DownTownEarth reports that a legal battle over the right to grow the humble potato has caught global attention, after US snack and beverage giant PepsiCo sued a handful of farmers in Gujarat for cultivating a variety of potato that the multinational claims as its own. The American major uses the particular tuber in question for making Lay’s brand of chips.
The fight has all the elements of a classic David vesus Goliath battle. Pitted against the American behemoth, with revenues of over US $64 billion, are four small potato growers with minuscule farms in a country synonymous with acute agrarian distress.
PepsiCo has taken the farmers to court for infringing on its intellectual property right (IPR) by cultivating FL 2027, one of two potato varieties registered by the company in 2016, although it has been in commercial use since 2009. Registration confers an exclusive right on the breeder to produce, sell, market, distribute, import and export the said variety.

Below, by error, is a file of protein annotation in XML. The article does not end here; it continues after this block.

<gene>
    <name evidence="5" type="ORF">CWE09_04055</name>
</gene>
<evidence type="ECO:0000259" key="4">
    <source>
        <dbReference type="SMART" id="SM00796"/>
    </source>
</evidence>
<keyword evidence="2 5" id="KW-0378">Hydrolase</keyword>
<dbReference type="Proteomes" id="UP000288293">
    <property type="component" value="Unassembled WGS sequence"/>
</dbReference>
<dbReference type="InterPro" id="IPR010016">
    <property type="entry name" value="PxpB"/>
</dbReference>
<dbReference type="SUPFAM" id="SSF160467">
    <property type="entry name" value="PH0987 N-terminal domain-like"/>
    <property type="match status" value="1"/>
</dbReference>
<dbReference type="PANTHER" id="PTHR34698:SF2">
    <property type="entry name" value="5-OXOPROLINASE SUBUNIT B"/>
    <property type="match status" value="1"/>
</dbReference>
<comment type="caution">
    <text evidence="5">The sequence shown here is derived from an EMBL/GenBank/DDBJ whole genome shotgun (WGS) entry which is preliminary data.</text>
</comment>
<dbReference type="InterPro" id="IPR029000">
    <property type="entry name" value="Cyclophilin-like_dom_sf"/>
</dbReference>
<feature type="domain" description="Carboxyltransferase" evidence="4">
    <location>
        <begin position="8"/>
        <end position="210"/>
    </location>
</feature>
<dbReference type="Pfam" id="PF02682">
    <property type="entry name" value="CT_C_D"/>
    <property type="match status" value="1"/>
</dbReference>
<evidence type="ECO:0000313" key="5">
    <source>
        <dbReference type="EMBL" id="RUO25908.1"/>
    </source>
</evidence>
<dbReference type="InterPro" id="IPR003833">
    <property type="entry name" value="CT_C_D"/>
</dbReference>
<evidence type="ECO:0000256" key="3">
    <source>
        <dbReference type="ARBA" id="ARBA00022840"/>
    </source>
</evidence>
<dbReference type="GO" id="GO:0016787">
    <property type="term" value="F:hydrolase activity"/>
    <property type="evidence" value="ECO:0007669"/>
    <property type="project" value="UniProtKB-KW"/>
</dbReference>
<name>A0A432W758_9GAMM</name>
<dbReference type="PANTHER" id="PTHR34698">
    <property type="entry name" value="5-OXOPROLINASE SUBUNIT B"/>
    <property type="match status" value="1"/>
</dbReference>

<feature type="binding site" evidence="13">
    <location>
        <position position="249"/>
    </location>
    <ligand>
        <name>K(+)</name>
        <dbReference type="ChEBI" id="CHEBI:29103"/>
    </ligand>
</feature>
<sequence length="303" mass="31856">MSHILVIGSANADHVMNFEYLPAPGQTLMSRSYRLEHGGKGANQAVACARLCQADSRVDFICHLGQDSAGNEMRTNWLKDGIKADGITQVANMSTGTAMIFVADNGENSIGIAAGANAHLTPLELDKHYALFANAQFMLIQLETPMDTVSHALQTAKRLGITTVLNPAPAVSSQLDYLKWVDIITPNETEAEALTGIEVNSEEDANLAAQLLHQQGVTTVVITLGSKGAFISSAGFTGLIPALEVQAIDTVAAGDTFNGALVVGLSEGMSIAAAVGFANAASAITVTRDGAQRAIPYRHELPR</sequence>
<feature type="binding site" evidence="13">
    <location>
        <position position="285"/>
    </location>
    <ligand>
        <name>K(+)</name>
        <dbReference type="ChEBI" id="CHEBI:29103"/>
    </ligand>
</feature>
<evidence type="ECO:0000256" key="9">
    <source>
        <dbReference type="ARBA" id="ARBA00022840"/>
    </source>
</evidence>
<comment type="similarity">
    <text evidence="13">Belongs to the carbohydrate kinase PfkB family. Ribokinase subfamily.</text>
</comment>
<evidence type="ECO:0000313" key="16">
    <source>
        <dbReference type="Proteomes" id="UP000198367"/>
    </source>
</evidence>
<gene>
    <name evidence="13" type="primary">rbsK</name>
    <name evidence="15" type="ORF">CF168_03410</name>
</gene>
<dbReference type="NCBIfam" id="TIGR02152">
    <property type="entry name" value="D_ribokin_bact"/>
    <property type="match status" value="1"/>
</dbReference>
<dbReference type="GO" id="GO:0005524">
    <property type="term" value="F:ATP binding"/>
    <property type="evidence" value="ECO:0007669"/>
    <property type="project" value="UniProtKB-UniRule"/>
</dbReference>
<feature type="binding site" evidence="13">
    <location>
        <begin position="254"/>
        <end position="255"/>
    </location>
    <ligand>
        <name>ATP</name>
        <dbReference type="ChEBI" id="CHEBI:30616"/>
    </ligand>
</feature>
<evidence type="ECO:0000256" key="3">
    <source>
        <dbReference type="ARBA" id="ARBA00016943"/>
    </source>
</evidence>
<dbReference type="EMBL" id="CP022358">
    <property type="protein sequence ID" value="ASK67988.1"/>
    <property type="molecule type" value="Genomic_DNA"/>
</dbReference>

The pertinent question is who can grow what crops, as IPR has been invoked for the first time under a law governing the rights of breeders and farmers in India.